Naked in the Woods: Joseph Knowles and the Legacy of Frontier Fakery

Naked in the Woods: Joseph Knowles and the Legacy of Frontier Fakery

by Jim Motavalli
     
 

One hundred years ago, Joseph Knowles staged America’s first Survivor-like “reality shows”-questionable adventures in the wild, fueled by tabloid wars and wilderness hysteriaSee more details below

Overview

One hundred years ago, Joseph Knowles staged America’s first Survivor-like “reality shows”-questionable adventures in the wild, fueled by tabloid wars and wilderness hysteria

Editorial Reviews

New York Post
You might call it the precursor to reality TV.
Associated Press
[A] thorough and readable study of Knowles.Motavalli takes us through a history of the back to nature movement, with its phonies and firm believers that extend to today's "reality" television.
Washington Post
Lengthy, luxurious discussions of Ishi, Frederick Jackson Turner, Buffalo Bill, Daniel Boone, Davy Crockett and the extended family of Oscar Hammerstein.
Connecticut Post
The book shows how current media celebrities like Paris Hilton-who are famous for being famous-have nothing on Joseph Knowles, who caused a sensation in 1913 with a publicity stunt for The Boston Post.
Maine Sunday Telegram
A fascinating story of survival, showmanship. Thoroughly researched.If you like survival stories and tales of bigger-than-life people, you will enjoy Naked in the Woods. More than a fascinating story of a Maine character, it deals with the neverending lure of wilderness in the days of urban culture. A great winter read.
Publishers Weekly

From August to October 1913, 43-year-old Joseph Knowles went alone, naked and without supplies, into the Maine woods, vowing to live for two months by his own devices. The stunt, sponsored by the Boston Post, generated publicity for Knowles and increased readership for the newspaper, but later proved to be a hoax, one of several examples of nature fakery in the early 20th century that Motavalli (Forward Drive) discusses in this entertaining and evenhanded account of the life of the Nature Man. Knowles got another chance to prove himself when William Randolph Hearst backed a second naked wilderness foray, this time in California and with sanctioned observers to watch over Knowles. A third expedition would have put Knowles in the Adirondacks with a naked woman, but this fizzled when "Dawn Woman," as she was called, quit after realizing she would have to endure cold weather and kill wild animals. Motavalli sees the humor in these exploits, but also describes Knowles as a skilled woodsman with a sincere love of the outdoors that reflected the back-to-nature movement of his time. He paints a sympathetic picture of a man with a tragic flaw, showing how Knowles succumbed to media hype and tried to maintain his Nature Man image long after public interest in his wilderness experiment had subsided. Illus. (Feb.)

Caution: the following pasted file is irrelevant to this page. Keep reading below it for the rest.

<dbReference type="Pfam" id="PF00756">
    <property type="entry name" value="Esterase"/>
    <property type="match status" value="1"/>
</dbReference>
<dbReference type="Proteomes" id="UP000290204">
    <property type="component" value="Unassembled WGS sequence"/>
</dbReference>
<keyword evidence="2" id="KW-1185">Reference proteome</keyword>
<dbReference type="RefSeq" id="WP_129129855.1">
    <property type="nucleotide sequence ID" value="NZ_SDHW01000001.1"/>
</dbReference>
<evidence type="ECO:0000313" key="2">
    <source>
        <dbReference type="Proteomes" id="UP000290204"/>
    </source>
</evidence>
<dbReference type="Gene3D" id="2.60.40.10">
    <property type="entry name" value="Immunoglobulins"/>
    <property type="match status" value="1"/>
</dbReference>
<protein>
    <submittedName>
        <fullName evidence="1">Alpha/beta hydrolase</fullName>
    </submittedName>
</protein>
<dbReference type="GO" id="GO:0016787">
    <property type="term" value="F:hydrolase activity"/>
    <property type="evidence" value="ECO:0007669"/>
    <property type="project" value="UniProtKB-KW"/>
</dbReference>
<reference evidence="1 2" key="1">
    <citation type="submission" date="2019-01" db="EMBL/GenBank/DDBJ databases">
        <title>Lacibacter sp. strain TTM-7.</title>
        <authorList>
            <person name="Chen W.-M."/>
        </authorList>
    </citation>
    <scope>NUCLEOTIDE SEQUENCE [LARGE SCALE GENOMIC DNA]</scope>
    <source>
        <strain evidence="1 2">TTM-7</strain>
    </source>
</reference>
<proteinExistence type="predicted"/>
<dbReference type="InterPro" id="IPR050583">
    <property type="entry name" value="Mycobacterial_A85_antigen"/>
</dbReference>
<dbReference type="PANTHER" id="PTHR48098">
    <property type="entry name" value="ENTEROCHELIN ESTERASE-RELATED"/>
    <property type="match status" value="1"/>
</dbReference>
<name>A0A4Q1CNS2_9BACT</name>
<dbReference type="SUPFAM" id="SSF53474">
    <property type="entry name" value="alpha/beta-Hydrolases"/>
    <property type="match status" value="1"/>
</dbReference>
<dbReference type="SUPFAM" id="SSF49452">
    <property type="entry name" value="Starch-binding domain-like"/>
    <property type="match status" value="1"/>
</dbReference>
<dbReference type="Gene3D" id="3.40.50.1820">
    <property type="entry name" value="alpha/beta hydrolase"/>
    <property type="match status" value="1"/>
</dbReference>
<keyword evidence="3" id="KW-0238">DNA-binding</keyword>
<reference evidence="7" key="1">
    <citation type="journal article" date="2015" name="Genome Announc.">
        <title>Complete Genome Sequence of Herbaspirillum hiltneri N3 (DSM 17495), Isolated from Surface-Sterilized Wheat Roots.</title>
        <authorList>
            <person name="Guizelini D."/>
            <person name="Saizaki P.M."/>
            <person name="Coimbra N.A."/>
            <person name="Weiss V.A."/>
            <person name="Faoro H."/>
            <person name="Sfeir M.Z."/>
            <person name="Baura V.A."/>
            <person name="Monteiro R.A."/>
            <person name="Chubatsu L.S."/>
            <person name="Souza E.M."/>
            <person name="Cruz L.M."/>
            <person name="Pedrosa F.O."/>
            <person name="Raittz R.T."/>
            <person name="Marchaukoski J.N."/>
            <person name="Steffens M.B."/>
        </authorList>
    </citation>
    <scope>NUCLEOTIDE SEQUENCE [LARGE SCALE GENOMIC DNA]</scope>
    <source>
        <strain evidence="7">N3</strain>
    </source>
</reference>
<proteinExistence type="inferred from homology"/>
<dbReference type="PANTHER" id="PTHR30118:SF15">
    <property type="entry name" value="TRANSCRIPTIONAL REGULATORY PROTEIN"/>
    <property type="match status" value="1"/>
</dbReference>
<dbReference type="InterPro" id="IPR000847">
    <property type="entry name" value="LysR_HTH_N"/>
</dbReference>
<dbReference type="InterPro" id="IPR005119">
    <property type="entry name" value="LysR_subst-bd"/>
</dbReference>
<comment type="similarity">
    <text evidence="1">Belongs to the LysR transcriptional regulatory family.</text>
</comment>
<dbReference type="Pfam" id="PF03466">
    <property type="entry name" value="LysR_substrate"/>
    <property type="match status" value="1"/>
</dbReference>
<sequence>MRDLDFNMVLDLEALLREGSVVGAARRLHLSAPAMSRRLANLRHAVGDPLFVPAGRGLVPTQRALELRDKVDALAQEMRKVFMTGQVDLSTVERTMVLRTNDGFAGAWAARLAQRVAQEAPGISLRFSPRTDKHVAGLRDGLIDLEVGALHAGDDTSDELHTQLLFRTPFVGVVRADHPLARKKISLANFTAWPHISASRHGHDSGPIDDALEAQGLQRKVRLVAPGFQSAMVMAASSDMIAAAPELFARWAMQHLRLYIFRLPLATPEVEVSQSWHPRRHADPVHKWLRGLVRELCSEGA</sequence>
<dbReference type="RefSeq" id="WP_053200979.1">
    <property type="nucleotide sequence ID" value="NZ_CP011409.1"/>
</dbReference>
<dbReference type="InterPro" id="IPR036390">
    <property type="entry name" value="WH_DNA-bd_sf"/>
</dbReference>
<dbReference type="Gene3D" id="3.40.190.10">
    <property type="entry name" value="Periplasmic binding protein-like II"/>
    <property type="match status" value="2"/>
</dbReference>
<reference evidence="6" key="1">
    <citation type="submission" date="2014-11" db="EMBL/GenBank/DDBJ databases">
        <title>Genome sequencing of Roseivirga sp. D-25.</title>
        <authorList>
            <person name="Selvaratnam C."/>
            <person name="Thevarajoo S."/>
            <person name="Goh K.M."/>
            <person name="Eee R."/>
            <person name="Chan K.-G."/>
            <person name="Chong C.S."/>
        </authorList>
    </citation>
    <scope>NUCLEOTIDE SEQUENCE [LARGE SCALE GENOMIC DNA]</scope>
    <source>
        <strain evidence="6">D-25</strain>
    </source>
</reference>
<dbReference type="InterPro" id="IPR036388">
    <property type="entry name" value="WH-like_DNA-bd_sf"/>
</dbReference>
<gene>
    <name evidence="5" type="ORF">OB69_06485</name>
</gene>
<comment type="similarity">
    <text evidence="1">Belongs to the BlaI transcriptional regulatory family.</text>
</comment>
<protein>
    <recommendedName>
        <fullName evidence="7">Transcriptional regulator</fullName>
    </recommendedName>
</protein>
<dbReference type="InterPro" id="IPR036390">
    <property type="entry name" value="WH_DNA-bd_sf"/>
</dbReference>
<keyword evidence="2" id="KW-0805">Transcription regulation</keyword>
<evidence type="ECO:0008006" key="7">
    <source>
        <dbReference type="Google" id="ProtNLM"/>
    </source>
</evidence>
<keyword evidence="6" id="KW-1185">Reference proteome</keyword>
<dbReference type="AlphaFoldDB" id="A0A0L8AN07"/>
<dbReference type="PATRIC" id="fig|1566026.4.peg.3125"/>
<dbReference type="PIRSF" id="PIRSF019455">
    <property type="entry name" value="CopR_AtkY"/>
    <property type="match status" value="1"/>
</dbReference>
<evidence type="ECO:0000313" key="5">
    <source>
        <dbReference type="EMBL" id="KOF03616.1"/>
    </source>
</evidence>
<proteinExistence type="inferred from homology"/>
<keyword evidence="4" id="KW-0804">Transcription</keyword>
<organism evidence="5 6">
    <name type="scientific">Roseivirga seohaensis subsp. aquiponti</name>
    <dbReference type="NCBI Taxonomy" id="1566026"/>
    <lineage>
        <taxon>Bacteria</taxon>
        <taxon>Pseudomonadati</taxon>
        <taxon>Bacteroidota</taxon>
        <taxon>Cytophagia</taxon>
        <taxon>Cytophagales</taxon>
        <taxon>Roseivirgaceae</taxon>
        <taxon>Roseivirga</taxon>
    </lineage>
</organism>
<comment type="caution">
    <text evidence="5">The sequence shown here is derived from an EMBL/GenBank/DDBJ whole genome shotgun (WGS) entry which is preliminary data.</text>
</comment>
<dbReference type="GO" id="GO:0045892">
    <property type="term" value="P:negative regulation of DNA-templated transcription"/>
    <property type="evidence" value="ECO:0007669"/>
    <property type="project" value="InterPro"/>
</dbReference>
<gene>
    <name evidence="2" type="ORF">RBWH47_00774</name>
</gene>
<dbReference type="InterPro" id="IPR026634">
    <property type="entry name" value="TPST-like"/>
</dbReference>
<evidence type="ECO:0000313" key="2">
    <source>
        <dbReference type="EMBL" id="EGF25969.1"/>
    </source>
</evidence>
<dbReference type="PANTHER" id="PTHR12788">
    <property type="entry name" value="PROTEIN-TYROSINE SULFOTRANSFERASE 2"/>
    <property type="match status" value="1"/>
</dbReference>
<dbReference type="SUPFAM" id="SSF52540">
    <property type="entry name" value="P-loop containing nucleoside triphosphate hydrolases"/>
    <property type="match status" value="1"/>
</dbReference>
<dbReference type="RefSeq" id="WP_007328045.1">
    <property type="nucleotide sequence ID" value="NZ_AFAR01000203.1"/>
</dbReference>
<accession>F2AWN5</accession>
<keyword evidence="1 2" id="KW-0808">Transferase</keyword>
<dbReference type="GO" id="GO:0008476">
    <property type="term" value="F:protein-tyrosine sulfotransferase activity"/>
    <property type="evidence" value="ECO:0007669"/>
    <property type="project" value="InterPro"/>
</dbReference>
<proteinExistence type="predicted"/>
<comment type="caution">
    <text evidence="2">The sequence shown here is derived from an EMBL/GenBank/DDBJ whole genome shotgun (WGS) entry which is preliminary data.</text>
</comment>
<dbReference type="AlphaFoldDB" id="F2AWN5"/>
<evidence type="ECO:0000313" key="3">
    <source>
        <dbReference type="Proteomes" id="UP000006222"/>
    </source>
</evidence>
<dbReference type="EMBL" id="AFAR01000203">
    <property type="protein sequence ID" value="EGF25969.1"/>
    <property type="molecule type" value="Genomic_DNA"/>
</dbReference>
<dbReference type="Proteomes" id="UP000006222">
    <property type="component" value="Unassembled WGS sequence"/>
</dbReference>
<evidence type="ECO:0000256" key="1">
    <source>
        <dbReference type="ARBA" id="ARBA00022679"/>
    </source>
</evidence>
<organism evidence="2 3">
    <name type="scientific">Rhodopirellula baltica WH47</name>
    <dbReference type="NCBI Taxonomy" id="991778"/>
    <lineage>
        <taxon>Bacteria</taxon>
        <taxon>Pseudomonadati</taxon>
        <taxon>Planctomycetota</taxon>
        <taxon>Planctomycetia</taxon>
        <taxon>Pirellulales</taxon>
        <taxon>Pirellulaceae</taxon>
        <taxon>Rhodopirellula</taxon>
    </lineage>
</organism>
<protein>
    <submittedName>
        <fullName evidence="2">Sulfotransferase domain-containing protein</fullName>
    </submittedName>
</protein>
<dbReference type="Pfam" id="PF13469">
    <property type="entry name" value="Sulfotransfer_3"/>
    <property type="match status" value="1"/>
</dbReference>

Copyright 2007 Reed Business Information
Library Journal